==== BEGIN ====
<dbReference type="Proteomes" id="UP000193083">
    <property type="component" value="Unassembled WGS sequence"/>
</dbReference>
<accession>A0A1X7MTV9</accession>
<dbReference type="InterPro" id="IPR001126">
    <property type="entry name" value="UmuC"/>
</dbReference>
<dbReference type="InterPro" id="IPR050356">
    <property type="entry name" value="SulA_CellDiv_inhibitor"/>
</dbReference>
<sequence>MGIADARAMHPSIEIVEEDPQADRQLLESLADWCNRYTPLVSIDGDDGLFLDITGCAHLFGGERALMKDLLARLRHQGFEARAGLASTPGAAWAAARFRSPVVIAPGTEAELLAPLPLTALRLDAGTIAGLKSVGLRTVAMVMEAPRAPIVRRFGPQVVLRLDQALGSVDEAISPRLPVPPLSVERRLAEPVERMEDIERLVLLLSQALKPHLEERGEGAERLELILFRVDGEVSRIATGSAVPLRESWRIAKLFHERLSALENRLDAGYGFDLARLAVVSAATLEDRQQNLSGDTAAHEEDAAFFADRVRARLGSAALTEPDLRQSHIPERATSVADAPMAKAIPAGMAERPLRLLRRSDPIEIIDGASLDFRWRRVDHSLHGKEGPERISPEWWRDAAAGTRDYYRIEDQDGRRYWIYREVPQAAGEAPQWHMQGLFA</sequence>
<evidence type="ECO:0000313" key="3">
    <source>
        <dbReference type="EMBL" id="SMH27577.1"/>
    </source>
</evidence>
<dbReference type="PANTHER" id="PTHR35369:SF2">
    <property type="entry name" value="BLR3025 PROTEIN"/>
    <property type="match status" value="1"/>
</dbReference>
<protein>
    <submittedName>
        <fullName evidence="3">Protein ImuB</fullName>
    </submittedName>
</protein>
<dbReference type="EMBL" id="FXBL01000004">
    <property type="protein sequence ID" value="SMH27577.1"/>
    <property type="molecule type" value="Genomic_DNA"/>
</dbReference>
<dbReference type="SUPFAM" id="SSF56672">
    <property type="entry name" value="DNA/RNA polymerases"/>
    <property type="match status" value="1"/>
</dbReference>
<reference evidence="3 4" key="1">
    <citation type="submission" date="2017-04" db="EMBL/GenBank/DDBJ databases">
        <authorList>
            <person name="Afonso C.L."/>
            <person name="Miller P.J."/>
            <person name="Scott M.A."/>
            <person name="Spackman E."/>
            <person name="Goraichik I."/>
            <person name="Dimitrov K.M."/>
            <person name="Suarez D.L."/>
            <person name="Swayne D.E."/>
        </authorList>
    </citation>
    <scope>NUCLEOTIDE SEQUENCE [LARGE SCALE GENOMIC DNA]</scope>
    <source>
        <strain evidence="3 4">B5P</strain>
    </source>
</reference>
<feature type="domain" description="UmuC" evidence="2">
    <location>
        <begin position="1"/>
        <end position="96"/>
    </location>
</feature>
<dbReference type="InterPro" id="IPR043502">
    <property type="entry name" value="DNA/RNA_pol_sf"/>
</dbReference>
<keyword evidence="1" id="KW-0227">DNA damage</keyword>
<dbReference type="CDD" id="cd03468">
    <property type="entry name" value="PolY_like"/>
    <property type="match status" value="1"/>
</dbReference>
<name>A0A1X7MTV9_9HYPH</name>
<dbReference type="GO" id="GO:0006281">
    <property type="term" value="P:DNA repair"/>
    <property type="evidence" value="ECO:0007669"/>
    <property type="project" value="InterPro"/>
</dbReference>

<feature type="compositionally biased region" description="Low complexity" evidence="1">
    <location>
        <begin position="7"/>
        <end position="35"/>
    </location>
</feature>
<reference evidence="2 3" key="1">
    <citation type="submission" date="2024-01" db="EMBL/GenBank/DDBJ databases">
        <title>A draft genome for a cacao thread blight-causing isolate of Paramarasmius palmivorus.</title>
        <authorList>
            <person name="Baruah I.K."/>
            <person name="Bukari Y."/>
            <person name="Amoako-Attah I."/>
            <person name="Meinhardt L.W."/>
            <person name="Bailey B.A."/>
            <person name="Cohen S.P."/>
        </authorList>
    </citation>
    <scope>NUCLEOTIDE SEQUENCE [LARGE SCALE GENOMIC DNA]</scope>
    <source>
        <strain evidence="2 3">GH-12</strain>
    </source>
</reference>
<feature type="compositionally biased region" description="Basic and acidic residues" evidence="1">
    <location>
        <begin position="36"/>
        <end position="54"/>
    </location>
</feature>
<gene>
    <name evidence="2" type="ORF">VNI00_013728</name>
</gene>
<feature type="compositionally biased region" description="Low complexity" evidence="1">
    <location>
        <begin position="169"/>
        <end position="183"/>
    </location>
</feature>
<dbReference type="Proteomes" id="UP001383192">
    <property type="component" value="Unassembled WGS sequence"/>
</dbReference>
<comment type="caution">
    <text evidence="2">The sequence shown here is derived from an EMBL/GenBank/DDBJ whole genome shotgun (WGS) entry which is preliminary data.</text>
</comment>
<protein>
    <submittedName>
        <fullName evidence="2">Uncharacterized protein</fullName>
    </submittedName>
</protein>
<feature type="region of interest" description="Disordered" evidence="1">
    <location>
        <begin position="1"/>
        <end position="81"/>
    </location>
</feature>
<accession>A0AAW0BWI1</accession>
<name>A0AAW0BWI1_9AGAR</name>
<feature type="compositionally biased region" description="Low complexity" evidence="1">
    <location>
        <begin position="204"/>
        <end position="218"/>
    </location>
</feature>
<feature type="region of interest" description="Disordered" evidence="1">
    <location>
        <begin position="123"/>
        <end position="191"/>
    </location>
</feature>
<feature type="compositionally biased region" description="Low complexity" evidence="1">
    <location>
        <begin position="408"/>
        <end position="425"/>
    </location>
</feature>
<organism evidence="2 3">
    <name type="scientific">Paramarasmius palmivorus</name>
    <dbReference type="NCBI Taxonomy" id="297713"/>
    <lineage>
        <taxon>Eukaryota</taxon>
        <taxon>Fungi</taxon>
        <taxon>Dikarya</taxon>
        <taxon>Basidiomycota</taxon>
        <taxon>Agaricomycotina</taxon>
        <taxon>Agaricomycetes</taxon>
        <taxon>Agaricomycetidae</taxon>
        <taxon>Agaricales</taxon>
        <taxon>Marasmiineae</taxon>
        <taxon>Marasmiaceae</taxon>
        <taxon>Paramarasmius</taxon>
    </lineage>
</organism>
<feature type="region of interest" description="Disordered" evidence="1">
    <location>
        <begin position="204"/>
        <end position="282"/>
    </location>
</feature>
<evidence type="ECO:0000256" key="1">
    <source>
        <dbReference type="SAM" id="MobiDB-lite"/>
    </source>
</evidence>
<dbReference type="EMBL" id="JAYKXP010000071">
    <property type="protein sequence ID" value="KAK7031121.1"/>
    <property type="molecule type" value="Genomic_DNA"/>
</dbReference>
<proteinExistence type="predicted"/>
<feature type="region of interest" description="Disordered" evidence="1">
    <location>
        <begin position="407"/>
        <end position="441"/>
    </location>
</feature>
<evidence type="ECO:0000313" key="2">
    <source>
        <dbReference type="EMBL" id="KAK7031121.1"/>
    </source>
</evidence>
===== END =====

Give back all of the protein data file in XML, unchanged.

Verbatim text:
<dbReference type="Proteomes" id="UP000193083">
    <property type="component" value="Unassembled WGS sequence"/>
</dbReference>
<accession>A0A1X7MTV9</accession>
<dbReference type="InterPro" id="IPR001126">
    <property type="entry name" value="UmuC"/>
</dbReference>
<dbReference type="InterPro" id="IPR050356">
    <property type="entry name" value="SulA_CellDiv_inhibitor"/>
</dbReference>
<sequence>MGIADARAMHPSIEIVEEDPQADRQLLESLADWCNRYTPLVSIDGDDGLFLDITGCAHLFGGERALMKDLLARLRHQGFEARAGLASTPGAAWAAARFRSPVVIAPGTEAELLAPLPLTALRLDAGTIAGLKSVGLRTVAMVMEAPRAPIVRRFGPQVVLRLDQALGSVDEAISPRLPVPPLSVERRLAEPVERMEDIERLVLLLSQALKPHLEERGEGAERLELILFRVDGEVSRIATGSAVPLRESWRIAKLFHERLSALENRLDAGYGFDLARLAVVSAATLEDRQQNLSGDTAAHEEDAAFFADRVRARLGSAALTEPDLRQSHIPERATSVADAPMAKAIPAGMAERPLRLLRRSDPIEIIDGASLDFRWRRVDHSLHGKEGPERISPEWWRDAAAGTRDYYRIEDQDGRRYWIYREVPQAAGEAPQWHMQGLFA</sequence>
<evidence type="ECO:0000313" key="3">
    <source>
        <dbReference type="EMBL" id="SMH27577.1"/>
    </source>
</evidence>
<dbReference type="PANTHER" id="PTHR35369:SF2">
    <property type="entry name" value="BLR3025 PROTEIN"/>
    <property type="match status" value="1"/>
</dbReference>
<protein>
    <submittedName>
        <fullName evidence="3">Protein ImuB</fullName>
    </submittedName>
</protein>
<dbReference type="EMBL" id="FXBL01000004">
    <property type="protein sequence ID" value="SMH27577.1"/>
    <property type="molecule type" value="Genomic_DNA"/>
</dbReference>
<dbReference type="SUPFAM" id="SSF56672">
    <property type="entry name" value="DNA/RNA polymerases"/>
    <property type="match status" value="1"/>
</dbReference>
<reference evidence="3 4" key="1">
    <citation type="submission" date="2017-04" db="EMBL/GenBank/DDBJ databases">
        <authorList>
            <person name="Afonso C.L."/>
            <person name="Miller P.J."/>
            <person name="Scott M.A."/>
            <person name="Spackman E."/>
            <person name="Goraichik I."/>
            <person name="Dimitrov K.M."/>
            <person name="Suarez D.L."/>
            <person name="Swayne D.E."/>
        </authorList>
    </citation>
    <scope>NUCLEOTIDE SEQUENCE [LARGE SCALE GENOMIC DNA]</scope>
    <source>
        <strain evidence="3 4">B5P</strain>
    </source>
</reference>
<feature type="domain" description="UmuC" evidence="2">
    <location>
        <begin position="1"/>
        <end position="96"/>
    </location>
</feature>
<dbReference type="InterPro" id="IPR043502">
    <property type="entry name" value="DNA/RNA_pol_sf"/>
</dbReference>
<keyword evidence="1" id="KW-0227">DNA damage</keyword>
<dbReference type="CDD" id="cd03468">
    <property type="entry name" value="PolY_like"/>
    <property type="match status" value="1"/>
</dbReference>
<name>A0A1X7MTV9_9HYPH</name>
<dbReference type="GO" id="GO:0006281">
    <property type="term" value="P:DNA repair"/>
    <property type="evidence" value="ECO:0007669"/>
    <property type="project" value="InterPro"/>
</dbReference>

<feature type="compositionally biased region" description="Low complexity" evidence="1">
    <location>
        <begin position="7"/>
        <end position="35"/>
    </location>
</feature>
<reference evidence="2 3" key="1">
    <citation type="submission" date="2024-01" db="EMBL/GenBank/DDBJ databases">
        <title>A draft genome for a cacao thread blight-causing isolate of Paramarasmius palmivorus.</title>
        <authorList>
            <person name="Baruah I.K."/>
            <person name="Bukari Y."/>
            <person name="Amoako-Attah I."/>
            <person name="Meinhardt L.W."/>
            <person name="Bailey B.A."/>
            <person name="Cohen S.P."/>
        </authorList>
    </citation>
    <scope>NUCLEOTIDE SEQUENCE [LARGE SCALE GENOMIC DNA]</scope>
    <source>
        <strain evidence="2 3">GH-12</strain>
    </source>
</reference>
<feature type="compositionally biased region" description="Basic and acidic residues" evidence="1">
    <location>
        <begin position="36"/>
        <end position="54"/>
    </location>
</feature>
<gene>
    <name evidence="2" type="ORF">VNI00_013728</name>
</gene>
<feature type="compositionally biased region" description="Low complexity" evidence="1">
    <location>
        <begin position="169"/>
        <end position="183"/>
    </location>
</feature>
<dbReference type="Proteomes" id="UP001383192">
    <property type="component" value="Unassembled WGS sequence"/>
</dbReference>
<comment type="caution">
    <text evidence="2">The sequence shown here is derived from an EMBL/GenBank/DDBJ whole genome shotgun (WGS) entry which is preliminary data.</text>
</comment>
<protein>
    <submittedName>
        <fullName evidence="2">Uncharacterized protein</fullName>
    </submittedName>
</protein>
<feature type="region of interest" description="Disordered" evidence="1">
    <location>
        <begin position="1"/>
        <end position="81"/>
    </location>
</feature>
<accession>A0AAW0BWI1</accession>
<name>A0AAW0BWI1_9AGAR</name>
<feature type="compositionally biased region" description="Low complexity" evidence="1">
    <location>
        <begin position="204"/>
        <end position="218"/>
    </location>
</feature>
<feature type="region of interest" description="Disordered" evidence="1">
    <location>
        <begin position="123"/>
        <end position="191"/>
    </location>
</feature>
<feature type="compositionally biased region" description="Low complexity" evidence="1">
    <location>
        <begin position="408"/>
        <end position="425"/>
    </location>
</feature>
<organism evidence="2 3">
    <name type="scientific">Paramarasmius palmivorus</name>
    <dbReference type="NCBI Taxonomy" id="297713"/>
    <lineage>
        <taxon>Eukaryota</taxon>
        <taxon>Fungi</taxon>
        <taxon>Dikarya</taxon>
        <taxon>Basidiomycota</taxon>
        <taxon>Agaricomycotina</taxon>
        <taxon>Agaricomycetes</taxon>
        <taxon>Agaricomycetidae</taxon>
        <taxon>Agaricales</taxon>
        <taxon>Marasmiineae</taxon>
        <taxon>Marasmiaceae</taxon>
        <taxon>Paramarasmius</taxon>
    </lineage>
</organism>
<feature type="region of interest" description="Disordered" evidence="1">
    <location>
        <begin position="204"/>
        <end position="282"/>
    </location>
</feature>
<evidence type="ECO:0000256" key="1">
    <source>
        <dbReference type="SAM" id="MobiDB-lite"/>
    </source>
</evidence>
<dbReference type="EMBL" id="JAYKXP010000071">
    <property type="protein sequence ID" value="KAK7031121.1"/>
    <property type="molecule type" value="Genomic_DNA"/>
</dbReference>
<proteinExistence type="predicted"/>
<feature type="region of interest" description="Disordered" evidence="1">
    <location>
        <begin position="407"/>
        <end position="441"/>
    </location>
</feature>
<evidence type="ECO:0000313" key="2">
    <source>
        <dbReference type="EMBL" id="KAK7031121.1"/>
    </source>
</evidence>